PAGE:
Most of the photos are something of a Social Register for Gardens, with hand-coloring in FBJ's preferred Ruskinian idealism to boot.  So you'll find the Vanderbilt estates here, and some of England and Italy's most famous gardens, but I am more enamored of the Rhode Island Farmhouse and the sandbox in the back of a doctor's townhouse and the California adobes (present day Californians could learn much from the appropriateness of these landscapes to their settings). 

FBJ 1917
I had seen some of these images before, but without proper credit to Frances.  Now they're all appropriately catalogued, thanks to years of efforts on the part of the book's author Sam Watters.  They are freely online at the Library of Congress, which  holds FBJ's archive,  but it is much nicer to have them along with the informed discussion of the American Garden Beautiful that the book provides.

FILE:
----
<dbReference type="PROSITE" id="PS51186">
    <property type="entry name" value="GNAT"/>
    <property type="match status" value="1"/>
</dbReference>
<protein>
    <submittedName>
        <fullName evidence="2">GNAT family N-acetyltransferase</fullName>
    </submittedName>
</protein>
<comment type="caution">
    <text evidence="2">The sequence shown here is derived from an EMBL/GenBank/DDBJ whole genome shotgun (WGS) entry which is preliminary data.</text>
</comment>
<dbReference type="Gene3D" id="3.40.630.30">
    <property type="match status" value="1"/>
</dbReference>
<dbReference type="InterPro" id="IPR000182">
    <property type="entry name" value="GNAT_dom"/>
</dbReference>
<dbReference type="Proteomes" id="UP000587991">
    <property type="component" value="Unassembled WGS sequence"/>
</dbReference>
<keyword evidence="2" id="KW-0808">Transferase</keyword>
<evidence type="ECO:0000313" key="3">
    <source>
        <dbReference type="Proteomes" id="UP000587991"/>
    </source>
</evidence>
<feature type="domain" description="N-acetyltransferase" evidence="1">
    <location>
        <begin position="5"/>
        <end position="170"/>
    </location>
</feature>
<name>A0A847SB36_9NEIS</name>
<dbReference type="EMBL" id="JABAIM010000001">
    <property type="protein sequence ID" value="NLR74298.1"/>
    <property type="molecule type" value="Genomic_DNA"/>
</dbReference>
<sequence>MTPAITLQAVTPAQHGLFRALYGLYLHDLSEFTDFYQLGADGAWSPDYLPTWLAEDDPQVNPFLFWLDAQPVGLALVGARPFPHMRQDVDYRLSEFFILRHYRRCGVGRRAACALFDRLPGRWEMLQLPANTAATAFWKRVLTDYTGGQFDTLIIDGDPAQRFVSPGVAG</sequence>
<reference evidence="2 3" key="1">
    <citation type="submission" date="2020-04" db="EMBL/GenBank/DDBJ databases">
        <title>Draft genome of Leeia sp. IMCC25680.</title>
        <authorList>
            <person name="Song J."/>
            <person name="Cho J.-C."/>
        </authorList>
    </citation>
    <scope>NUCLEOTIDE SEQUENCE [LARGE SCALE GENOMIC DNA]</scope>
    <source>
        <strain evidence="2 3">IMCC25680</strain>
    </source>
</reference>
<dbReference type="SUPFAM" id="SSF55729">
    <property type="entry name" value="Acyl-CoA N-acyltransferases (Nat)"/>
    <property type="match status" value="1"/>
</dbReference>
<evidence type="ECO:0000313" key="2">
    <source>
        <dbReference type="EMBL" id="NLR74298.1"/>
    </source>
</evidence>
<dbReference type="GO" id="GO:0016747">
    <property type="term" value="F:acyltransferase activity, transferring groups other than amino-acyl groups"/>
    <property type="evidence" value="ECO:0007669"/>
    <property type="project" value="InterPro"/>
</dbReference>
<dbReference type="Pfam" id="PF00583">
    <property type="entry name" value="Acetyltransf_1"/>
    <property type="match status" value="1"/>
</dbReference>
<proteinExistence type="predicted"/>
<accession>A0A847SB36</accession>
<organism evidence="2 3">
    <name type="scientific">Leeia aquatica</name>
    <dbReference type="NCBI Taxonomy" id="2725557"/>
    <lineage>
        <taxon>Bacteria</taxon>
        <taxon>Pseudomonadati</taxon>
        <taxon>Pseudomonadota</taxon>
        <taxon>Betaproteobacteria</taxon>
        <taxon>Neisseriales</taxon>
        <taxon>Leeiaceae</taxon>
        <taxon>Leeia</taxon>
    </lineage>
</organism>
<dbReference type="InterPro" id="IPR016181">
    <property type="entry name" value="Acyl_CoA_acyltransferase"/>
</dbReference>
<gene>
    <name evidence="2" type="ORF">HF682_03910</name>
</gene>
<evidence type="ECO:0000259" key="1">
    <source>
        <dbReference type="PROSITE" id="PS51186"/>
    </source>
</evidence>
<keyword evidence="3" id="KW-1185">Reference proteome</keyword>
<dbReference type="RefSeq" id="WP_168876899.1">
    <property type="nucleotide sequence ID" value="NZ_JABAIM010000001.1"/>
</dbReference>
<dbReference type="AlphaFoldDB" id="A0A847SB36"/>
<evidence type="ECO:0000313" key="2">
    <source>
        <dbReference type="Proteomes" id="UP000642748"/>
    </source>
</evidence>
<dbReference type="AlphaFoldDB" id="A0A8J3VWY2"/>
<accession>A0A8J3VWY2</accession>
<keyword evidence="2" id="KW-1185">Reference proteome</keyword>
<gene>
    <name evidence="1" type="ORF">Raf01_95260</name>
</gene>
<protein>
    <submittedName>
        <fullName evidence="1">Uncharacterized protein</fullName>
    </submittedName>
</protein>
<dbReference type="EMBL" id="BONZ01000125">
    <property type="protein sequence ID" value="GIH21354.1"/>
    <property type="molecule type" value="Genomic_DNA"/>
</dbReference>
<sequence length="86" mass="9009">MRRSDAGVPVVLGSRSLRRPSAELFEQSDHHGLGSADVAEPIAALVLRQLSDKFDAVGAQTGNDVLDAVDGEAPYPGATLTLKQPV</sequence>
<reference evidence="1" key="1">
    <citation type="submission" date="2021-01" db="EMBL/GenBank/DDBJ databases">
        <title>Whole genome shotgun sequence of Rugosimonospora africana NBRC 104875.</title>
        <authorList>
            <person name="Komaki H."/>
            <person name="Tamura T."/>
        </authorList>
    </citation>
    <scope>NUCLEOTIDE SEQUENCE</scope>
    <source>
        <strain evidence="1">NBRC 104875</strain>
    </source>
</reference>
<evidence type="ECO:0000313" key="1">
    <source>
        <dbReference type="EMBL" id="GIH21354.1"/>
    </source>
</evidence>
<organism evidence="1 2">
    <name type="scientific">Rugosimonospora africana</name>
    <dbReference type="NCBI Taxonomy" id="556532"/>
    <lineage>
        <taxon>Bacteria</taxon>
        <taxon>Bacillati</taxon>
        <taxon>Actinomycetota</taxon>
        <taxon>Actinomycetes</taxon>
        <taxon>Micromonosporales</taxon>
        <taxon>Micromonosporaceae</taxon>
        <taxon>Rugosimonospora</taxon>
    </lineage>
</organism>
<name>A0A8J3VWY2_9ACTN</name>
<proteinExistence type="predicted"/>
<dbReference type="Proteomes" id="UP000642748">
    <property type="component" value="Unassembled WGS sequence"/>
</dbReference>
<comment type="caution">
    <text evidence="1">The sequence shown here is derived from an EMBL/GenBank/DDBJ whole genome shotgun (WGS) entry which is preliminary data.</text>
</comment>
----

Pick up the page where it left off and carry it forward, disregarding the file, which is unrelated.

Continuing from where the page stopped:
The lovely folks at Acanthus Press have made a copy available to give away to you, dear readers!  Just leave a comment to this post by midnight CST on Monday, May 14 to be eligible. You can leave any sort of a comment, but of course I always like to hear nice words about the blog.  Nice or not, though, all comments will be numbered and the winner selected by random number generator on Tuesday.   Bonne chance!
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Unknown said...

I love this book

Ann, aka Amateur Bot-ann-ist said...

As someone with an art history degree I love nothing more than a great garden historian. Garden history is fascinating and I think it's fantastic to see a book like this out there.

The Field of Gold said...

Who could resist the chance to look at more Garden photos. Yes - I too like the Adobe - Kerry

Molly said...